The Wild Orchids of Arizona and New Mexico Synopsis
In The Wild Orchids of Arizona and New Mexico, Ronald A. Coleman treats all the species of wild orchids currently found in or historically known to have occurred in Arizona and New Mexico. The southwestern region of the United States is a great floral crossroads, with species of wildflowers associated with the north and south converging in the diverse flora described in this book. Of the 35 orchids native to the region, 29 are at the limits of their range. Some are relatively rare but , with skill and care, can be located during one of the two blooming seasons in the Southwest. One starts in March and continues through September, the other is timed to a seasonal wind shift that brings moist air north from Mexico. Because of the monsoon rains, several orchids more typical of Mexico find suitable habitat in the Southwestern United States. The Wild Orchids of Arizona and New Mexico*illustrates each wild orchid with a line drawing and multiple color photographs*discusses flowering season, habitat, elevation range, and companion plants*maps current and historical distributions of each species*contains genus and species keys for plant identification*covers conservation issues and threats to each species.
The Wild Orchids of Arizona and New Mexico Press Reviews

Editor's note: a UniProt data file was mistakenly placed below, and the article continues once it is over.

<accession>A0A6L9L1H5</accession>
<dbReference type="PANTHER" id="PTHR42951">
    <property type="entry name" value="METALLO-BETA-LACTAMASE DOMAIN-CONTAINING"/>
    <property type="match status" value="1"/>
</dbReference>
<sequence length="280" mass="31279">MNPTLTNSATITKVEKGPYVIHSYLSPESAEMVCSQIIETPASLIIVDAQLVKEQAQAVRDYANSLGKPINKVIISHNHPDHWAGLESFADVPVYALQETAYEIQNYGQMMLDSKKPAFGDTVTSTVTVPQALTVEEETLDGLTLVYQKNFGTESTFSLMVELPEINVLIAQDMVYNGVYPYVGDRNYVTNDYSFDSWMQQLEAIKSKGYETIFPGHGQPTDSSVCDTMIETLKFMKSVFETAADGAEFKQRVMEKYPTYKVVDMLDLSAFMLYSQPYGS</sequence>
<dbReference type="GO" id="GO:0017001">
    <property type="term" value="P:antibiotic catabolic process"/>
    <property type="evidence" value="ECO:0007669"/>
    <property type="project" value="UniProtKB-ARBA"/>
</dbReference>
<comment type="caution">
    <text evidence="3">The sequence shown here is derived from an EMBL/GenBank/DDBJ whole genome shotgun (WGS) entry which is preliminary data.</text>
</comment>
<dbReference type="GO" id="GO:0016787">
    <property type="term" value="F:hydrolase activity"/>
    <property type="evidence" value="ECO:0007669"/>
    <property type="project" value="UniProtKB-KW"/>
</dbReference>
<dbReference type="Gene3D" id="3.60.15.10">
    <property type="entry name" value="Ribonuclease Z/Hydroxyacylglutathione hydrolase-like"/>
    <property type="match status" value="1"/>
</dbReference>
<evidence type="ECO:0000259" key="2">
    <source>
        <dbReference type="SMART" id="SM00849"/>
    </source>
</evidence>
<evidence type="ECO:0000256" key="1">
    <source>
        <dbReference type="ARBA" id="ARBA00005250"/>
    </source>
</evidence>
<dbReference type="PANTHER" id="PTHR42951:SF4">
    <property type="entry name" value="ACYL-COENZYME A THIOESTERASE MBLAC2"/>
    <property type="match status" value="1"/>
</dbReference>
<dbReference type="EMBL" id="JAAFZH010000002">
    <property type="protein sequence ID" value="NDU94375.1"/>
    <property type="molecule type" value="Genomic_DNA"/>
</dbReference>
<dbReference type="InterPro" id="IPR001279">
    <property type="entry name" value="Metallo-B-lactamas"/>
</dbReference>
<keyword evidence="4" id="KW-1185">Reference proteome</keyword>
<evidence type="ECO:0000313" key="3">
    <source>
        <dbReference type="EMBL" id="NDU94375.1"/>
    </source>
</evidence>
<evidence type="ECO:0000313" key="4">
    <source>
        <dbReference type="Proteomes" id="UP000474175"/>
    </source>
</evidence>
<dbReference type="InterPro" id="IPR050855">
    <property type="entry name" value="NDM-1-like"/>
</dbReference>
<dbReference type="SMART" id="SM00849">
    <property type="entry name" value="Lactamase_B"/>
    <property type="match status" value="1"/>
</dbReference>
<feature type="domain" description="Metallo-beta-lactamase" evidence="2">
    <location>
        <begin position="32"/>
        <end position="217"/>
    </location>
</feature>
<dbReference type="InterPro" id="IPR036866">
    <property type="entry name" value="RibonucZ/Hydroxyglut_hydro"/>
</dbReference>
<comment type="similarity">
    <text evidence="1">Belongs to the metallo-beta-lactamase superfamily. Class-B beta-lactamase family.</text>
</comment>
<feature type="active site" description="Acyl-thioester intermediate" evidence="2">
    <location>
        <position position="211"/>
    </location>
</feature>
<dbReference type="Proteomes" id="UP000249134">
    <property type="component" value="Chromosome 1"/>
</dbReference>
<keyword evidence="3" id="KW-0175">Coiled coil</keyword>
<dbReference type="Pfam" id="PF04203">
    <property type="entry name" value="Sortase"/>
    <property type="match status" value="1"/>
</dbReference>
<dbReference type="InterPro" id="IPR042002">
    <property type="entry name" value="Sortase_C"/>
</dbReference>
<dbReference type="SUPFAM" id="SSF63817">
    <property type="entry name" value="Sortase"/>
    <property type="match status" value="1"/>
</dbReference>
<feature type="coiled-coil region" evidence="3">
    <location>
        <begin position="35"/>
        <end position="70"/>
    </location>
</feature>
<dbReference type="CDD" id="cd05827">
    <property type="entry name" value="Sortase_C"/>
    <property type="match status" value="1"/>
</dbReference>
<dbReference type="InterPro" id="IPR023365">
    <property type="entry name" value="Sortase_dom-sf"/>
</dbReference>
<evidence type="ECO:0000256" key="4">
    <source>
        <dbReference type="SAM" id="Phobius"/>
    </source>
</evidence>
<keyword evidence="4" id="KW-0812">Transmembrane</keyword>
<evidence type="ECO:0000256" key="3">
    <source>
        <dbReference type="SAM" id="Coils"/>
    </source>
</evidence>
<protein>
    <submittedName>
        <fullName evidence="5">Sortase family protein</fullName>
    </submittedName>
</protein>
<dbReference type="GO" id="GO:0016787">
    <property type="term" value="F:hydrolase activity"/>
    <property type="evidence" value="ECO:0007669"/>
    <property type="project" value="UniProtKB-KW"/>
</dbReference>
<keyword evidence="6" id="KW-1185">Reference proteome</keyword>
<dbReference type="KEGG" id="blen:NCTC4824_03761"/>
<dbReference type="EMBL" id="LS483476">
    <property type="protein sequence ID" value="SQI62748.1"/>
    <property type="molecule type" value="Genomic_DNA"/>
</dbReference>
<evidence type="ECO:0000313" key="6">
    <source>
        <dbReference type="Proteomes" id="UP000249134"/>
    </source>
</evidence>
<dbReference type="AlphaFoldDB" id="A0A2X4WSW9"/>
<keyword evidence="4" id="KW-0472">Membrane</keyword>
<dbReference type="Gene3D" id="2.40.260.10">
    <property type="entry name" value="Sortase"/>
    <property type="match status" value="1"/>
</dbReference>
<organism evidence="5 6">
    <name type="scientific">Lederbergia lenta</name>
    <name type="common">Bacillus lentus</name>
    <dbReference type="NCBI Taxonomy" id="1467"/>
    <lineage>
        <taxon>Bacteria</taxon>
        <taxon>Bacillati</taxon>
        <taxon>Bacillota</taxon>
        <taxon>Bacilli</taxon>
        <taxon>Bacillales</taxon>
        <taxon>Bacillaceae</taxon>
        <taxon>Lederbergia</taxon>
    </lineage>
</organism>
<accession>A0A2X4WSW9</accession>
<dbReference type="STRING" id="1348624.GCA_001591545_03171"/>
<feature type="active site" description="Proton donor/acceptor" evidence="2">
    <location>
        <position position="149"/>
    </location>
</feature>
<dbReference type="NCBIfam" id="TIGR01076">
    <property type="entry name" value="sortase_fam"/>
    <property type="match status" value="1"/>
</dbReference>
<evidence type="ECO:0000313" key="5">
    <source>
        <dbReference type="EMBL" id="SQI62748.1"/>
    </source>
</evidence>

This book provides a framework to understanding and appreciating the orchids native to Arizona and New Mexico, and exemplifies some of the spectacular diversity displayed by the orchid family. It will be useful to amateur and professional botanists alike. -Lawrence W. Zettler, PhD, Illinois College Ronald Coleman's attention to extreme detail and striking color photographs make this book a must for every native orchid enthusiast. Suitable for both the serious professional and avid amateur, Coleman's treatment of the orchids of Arizona and New Mexico finally brings together a broad base of knowledge as well as many new and interesting facts about the orchids of this region. -Paul Martin Brown, author, Wild Orchids of the Northeastern United States, Wild Orchids of Florida, editor, North American Native Orchid Journal In The Wild Orchids of Arizona and New Mexico , Ronald A. Coleman dispels the common assumption that this seemingly arid region in the heart of the desert Southwest is only 'cactus country.' He calls attention to little-known habitats at higher elevations where the orchids grow, each species in its own niche. The difficult task of amassing descriptions, distribution maps, detailed discussions, and photographs of every orchid species ever recorded in this area required years of detective work and perseverance by a dedicated man. -Carlyle A. Luer, Senior Curator of the Herbarium, Missouri Botanical Garden For anyone who is planning to visit this part of the United States, and is interested in seeing orchids in the wild, this book should be required reading. -Isobyl la Croix, The Orchid Review, Jan/Feb 2005 This is a wonderful publication on orchids packed with an abundance of information useful to anyone with any affinity to orchids. Coleman's writing style is clear, concise, and unpretentious. It would make a lovely addition to the library of a native plant lover, botanist, or orchid enthusiast. -Journal of the Botanical Research Institute of Texas Wild native orchids in New Mexico and Arizona? Impossible. As a matter of fact, and with great thanks to Ronald A. Coleman, impossible is revealed to be a combined orchid census of 35 species in 14 genera-with his color photographs of each specie in situ. The remarkable color photos . . . serve to reinforce wonder and astonishment that such a vibrant population of orchids exists where most of us think only of cholla, pinon, or goat-heads. . . . Coleman has produced an outstanding reference book that will undoubtedly be used off-the-road as often as it is enjoyed at home. -Barbara Riley, Santa Fe New Mexican, September 29, 2002 Clearly written, the book presents a wealth of information based on extensive fieldwork and much herbarium study. After a general introduction to orchids and a key to the genera, each is examined in a separate chapter followed by six useful appendixes and an extensive bibliography. . . . Highly recommended for libraries having readers who are orchid enthusiasts. General readers; graduate student; faculty and researchers. -Choice, January 2003, vol. 40, No. 5